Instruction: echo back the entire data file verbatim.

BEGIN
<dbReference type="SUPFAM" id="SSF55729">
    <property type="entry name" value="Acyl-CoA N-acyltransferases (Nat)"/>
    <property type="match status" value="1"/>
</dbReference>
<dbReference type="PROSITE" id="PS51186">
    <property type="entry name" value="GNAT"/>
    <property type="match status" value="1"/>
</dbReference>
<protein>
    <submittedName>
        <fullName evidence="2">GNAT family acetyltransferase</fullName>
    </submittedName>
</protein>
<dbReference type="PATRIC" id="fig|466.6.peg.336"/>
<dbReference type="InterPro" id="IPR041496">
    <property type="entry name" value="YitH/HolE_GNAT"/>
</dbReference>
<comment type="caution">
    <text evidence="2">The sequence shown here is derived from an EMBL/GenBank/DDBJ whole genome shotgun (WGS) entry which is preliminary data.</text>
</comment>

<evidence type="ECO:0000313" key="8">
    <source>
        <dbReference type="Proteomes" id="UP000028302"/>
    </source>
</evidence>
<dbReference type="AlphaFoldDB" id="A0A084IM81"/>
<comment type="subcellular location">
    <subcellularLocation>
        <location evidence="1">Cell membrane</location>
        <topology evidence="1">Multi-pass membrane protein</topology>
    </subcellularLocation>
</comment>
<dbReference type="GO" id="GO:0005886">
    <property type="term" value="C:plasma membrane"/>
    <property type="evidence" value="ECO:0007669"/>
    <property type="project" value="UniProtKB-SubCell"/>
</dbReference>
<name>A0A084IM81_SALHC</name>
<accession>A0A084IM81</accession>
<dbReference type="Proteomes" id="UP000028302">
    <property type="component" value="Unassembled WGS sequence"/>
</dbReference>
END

<dbReference type="SUPFAM" id="SSF55729">
    <property type="entry name" value="Acyl-CoA N-acyltransferases (Nat)"/>
    <property type="match status" value="1"/>
</dbReference>
<dbReference type="PROSITE" id="PS51186">
    <property type="entry name" value="GNAT"/>
    <property type="match status" value="1"/>
</dbReference>
<protein>
    <submittedName>
        <fullName evidence="2">GNAT family acetyltransferase</fullName>
    </submittedName>
</protein>
<dbReference type="PATRIC" id="fig|466.6.peg.336"/>
<dbReference type="InterPro" id="IPR041496">
    <property type="entry name" value="YitH/HolE_GNAT"/>
</dbReference>
<comment type="caution">
    <text evidence="2">The sequence shown here is derived from an EMBL/GenBank/DDBJ whole genome shotgun (WGS) entry which is preliminary data.</text>
</comment>

<evidence type="ECO:0000313" key="8">
    <source>
        <dbReference type="Proteomes" id="UP000028302"/>
    </source>
</evidence>
<dbReference type="AlphaFoldDB" id="A0A084IM81"/>
<comment type="subcellular location">
    <subcellularLocation>
        <location evidence="1">Cell membrane</location>
        <topology evidence="1">Multi-pass membrane protein</topology>
    </subcellularLocation>
</comment>
<dbReference type="GO" id="GO:0005886">
    <property type="term" value="C:plasma membrane"/>
    <property type="evidence" value="ECO:0007669"/>
    <property type="project" value="UniProtKB-SubCell"/>
</dbReference>
<name>A0A084IM81_SALHC</name>
<accession>A0A084IM81</accession>
<dbReference type="Proteomes" id="UP000028302">
    <property type="component" value="Unassembled WGS sequence"/>
</dbReference>